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Cyber threats as ghosts: learn to spot them

They come in different forms and they’re definitely spooky in all seasons. Awareness is the first step towards security, so let’s look into each ghostly threat one by one.

Elle Friberg

Elle Friberg

Oct 27, 2021 · 2 min read

Cyber threats as ghosts: learn to spot them

Web Trackers: The obsessive ghost of an ad for sneakers you viewed but didn’t buy

web-trackers

What’s the most persistent ad following you right now? There’s probably more than one. Thank trackers – when you browse the web, they make sure you won’t go unnoticed.

The reality of today’s internet is that websites are loaded with third-party trackers collecting data about your interactions. This data forms your digital profile, which can be pretty obscure – let’s say, limited to your obsession with white running sneakers. It can also be shockingly detailed – revealing your age, health concerns, political views, and financial situation.

Annoying ads are not the worst thing. What’s worse is that you can’t know what data is collected about you, whether it is stored securely, and with whom it’s shared.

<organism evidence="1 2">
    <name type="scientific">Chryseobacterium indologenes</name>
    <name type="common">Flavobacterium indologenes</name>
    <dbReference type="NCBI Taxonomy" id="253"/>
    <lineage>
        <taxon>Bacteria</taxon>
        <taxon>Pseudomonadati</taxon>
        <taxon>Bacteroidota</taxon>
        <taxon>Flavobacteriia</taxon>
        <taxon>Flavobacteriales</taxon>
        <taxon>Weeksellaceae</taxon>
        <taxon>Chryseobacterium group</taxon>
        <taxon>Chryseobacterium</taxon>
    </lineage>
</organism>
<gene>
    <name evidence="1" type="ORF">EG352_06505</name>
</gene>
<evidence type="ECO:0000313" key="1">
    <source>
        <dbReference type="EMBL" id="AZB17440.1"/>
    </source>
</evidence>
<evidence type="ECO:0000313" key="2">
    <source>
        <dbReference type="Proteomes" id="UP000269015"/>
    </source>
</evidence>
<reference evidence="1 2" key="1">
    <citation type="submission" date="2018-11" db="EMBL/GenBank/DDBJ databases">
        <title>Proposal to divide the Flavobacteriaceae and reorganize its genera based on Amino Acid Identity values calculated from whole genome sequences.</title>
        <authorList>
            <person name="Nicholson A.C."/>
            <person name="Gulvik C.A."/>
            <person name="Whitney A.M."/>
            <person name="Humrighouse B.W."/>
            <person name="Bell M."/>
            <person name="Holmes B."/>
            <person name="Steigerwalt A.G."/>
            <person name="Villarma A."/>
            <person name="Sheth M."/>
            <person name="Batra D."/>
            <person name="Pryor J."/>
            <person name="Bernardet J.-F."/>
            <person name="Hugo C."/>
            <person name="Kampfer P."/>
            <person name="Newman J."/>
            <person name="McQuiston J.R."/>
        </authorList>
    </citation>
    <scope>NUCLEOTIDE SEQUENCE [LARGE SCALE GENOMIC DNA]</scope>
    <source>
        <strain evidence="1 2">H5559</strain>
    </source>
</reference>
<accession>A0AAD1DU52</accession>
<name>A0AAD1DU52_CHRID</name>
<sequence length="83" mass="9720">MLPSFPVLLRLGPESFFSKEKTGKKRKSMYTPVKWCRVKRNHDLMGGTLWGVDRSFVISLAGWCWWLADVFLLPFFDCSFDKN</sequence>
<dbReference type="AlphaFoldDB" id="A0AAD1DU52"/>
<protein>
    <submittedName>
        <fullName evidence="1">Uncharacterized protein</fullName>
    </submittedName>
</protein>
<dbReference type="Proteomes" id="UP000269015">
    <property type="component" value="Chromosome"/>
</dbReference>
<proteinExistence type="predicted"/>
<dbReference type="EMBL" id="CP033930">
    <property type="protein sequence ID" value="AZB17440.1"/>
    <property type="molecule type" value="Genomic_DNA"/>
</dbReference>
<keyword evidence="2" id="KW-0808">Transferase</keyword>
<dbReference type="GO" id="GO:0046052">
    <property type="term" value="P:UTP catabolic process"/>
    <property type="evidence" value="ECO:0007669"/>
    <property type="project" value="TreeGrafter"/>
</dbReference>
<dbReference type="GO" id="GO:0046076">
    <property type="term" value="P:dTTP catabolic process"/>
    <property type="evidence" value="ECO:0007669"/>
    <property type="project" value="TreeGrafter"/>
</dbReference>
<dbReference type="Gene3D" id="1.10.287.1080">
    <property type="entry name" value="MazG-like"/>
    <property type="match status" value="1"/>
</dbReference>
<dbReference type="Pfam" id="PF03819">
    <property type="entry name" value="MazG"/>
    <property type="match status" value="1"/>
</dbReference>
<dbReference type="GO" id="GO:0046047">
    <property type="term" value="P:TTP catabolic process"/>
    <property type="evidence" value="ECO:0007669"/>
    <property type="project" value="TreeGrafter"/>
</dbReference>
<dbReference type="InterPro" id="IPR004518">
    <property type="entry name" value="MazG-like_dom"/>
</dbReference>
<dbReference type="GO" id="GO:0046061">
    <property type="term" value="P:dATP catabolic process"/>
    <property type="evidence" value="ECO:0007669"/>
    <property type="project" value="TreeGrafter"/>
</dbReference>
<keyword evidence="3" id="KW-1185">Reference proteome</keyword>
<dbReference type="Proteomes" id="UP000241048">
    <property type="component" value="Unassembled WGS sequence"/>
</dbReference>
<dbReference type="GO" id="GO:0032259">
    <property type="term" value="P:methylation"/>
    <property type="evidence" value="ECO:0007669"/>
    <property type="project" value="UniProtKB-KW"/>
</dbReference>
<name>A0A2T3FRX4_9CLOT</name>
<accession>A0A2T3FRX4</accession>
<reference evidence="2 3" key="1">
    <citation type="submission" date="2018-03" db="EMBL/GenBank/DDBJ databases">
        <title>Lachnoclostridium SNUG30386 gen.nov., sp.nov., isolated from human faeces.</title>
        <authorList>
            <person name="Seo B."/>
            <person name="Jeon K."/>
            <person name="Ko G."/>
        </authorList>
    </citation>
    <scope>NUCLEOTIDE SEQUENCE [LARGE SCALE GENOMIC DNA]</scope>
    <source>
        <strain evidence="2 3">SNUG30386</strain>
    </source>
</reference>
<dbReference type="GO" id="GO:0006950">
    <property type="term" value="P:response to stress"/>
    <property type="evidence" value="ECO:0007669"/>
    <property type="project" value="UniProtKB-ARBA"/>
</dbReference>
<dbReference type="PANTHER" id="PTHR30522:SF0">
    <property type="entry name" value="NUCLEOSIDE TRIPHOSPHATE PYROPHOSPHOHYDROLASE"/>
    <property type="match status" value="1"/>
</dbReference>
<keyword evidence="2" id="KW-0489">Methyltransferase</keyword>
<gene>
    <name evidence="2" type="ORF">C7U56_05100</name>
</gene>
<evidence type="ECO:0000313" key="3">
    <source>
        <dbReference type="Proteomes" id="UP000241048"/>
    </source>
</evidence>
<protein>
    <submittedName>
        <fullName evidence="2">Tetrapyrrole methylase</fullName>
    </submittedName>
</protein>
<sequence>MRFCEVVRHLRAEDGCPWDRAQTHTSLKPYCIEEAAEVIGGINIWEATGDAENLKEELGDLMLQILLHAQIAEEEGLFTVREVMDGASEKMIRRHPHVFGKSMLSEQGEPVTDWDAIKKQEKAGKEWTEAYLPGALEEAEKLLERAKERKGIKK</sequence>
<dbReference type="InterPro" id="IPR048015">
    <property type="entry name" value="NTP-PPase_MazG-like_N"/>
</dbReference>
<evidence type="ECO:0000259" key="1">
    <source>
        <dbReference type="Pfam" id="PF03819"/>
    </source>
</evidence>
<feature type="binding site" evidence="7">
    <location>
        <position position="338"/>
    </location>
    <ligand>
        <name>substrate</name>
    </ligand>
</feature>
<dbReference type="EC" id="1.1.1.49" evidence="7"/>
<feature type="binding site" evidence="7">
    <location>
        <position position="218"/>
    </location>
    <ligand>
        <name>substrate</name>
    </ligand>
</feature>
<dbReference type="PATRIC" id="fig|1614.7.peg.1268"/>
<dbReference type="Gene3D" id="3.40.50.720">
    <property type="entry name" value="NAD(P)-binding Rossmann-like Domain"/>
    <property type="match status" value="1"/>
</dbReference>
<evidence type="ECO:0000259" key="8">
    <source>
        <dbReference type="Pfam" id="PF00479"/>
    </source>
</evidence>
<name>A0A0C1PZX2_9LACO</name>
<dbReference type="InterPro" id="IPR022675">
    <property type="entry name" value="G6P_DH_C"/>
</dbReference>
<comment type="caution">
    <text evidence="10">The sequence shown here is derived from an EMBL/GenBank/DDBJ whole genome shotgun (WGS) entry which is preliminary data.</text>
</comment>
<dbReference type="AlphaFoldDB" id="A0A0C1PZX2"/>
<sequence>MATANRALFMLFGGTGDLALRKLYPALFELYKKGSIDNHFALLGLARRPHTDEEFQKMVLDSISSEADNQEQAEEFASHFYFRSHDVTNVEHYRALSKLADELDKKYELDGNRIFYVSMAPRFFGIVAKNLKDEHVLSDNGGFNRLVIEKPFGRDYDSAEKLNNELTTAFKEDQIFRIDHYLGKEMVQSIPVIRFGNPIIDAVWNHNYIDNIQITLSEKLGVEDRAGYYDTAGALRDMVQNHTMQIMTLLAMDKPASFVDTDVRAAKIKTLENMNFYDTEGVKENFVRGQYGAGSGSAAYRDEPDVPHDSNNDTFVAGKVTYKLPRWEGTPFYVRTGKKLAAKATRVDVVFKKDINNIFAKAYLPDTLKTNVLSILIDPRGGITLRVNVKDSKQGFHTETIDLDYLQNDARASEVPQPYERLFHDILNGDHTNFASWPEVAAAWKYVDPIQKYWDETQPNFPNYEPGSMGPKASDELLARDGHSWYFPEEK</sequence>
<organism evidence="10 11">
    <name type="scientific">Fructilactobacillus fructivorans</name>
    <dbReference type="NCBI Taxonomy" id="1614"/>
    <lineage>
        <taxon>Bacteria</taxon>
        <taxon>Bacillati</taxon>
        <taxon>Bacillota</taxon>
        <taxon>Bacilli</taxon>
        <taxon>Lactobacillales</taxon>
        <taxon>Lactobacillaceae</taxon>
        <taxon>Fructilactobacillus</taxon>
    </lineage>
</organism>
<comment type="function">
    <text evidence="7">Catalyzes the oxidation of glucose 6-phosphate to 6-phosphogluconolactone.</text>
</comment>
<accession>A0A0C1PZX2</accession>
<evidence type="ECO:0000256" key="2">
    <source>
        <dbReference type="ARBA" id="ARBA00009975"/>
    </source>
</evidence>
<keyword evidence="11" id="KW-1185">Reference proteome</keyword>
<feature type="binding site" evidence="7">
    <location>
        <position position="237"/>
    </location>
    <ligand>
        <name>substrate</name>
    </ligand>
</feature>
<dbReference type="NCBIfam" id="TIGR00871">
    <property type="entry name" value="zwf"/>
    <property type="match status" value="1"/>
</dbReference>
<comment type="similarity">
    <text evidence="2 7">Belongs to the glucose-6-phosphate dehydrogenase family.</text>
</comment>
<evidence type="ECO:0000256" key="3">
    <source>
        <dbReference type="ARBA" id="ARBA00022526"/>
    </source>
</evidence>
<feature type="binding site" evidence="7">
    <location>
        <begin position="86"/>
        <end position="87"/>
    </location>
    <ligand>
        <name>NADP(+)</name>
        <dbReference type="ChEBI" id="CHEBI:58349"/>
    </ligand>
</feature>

Web Malware: The ghost of the internet’s dark alleys

web-malware

No matter how seasoned an internet user you are, there’s always a chance of accidentally ending up in a dark alley of the web – a dangerous website made to cause damage. It may be a part of a phishing scam trying to trick you into giving away your private info, or it may host malware waiting to infect your device.

File Malware: The ghost of a shapeshifting email attachment lurking for a hasty click to infect your device

file-malware

Clicking on an email attachment or downloading a file might cause security havoc if the file happens to be malicious. It can do severe damage to you and your device – from wrecking your system and data to facilitating cybercriminals in their attempts in luring out your personal info and money.

Malicious Ads: The ad ghost promising you money-saving deals but giving malware instead

malicious-ads

Flashy pop-ups, auto-play videos, colorful banners – ads are everywhere you turn. They distract you from the content you came for, stalk you from website to website, make websites load slower. Some ads can do more than that: malvertising can infect your device with malware or direct you to malicious websites designed to steal your data.

Clicking on a malicious ad is an obvious risk. But sometimes, it’s enough to visit a website that contains a malicious ad. Advanced malvertising can automatically initiate a malware download or redirect you to a new page where you’ll be forced to connect to the attacker’s server. And here’s a catch: attackers even manage to place malvertising on popular websites you trust.

Want to find out more?

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